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Year : 2021  |  Volume : 23  |  Issue : 1  |  Page : 18-23

Determining the feasibility of constructing a real-time polymerase chain reaction instrument locally: The cost of intellectual property rights and research and development

1 Department of Bioengineering, University of California, Berkeley, CA, USA
2 Department of Microbiology, Tata Medical Center, Kolkata, West Bengal, India

Correspondence Address:
Dr. Sanjay Bhattacharya
14 Major Arterial Road (E-W), Newtown, Rajarhat, Kolkata - 700 160, West Bengal
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Source of Support: None, Conflict of Interest: None

DOI: 10.4103/jacm.jacm_45_21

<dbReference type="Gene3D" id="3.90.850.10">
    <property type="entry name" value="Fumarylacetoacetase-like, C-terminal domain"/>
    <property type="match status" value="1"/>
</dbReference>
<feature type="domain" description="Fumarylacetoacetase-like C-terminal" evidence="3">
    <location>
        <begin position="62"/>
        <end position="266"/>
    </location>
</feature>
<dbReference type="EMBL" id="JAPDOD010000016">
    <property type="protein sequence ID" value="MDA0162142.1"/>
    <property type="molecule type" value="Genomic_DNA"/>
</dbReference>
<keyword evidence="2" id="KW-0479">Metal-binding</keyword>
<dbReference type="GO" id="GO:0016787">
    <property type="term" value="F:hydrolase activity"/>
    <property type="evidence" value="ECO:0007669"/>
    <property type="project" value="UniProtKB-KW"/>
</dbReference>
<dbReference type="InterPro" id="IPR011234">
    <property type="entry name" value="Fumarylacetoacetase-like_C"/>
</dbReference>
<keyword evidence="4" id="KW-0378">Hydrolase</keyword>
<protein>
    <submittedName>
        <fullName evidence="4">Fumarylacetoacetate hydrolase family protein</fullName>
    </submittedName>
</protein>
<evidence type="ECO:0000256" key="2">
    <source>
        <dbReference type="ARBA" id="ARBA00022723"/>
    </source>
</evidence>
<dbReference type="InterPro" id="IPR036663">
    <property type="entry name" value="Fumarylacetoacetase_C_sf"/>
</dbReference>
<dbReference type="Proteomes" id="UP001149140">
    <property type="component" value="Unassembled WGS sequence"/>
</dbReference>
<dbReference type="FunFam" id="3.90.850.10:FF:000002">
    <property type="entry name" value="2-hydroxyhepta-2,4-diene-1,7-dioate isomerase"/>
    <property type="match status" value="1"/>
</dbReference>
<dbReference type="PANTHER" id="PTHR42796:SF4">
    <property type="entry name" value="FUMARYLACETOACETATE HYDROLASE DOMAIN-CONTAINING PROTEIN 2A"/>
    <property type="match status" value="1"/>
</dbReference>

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BACKGROUND: Real-time polymerase chain reaction (PCR) machines have advanced the field of microbiology by introducing a robust method for high-throughput detection of nucleic acid targets. Unfortunately, these instruments are quite expensive to purchase and maintain, despite containing hardware parts that are relatively inexpensive. AIMS AND OBJECTIVES: We believe that it may be possible to mitigate costs in low- and middleincome countries (LMICs) by building such a PCR instrument from assembled parts. However, the major hindrance is the cost of intellectual property rights (IPRs), associated with research and development (R and D). The aim of this project was to understand the hardware costs, IPR royalties, profit margins, and the cost of R and D associated with PCR instrument manufacturing. MATERIALS AND METHODS: We conducted a review of two PCR machines to examine the differences in their technical and hardware specifications and quantify the cost of assembled parts alone. We also ran a parallel assay using the two machines to understand how the differences in technologies affected assay results. RESULTS AND CONCLUSION: Based on our analysis, we found that assembling a PCR machine using assembled parts can make these instruments more affordable in LMICs. There is a need to have collaboration and agreement between machine licensing, patent, and copyright holders to facilitate this process in LMICs.

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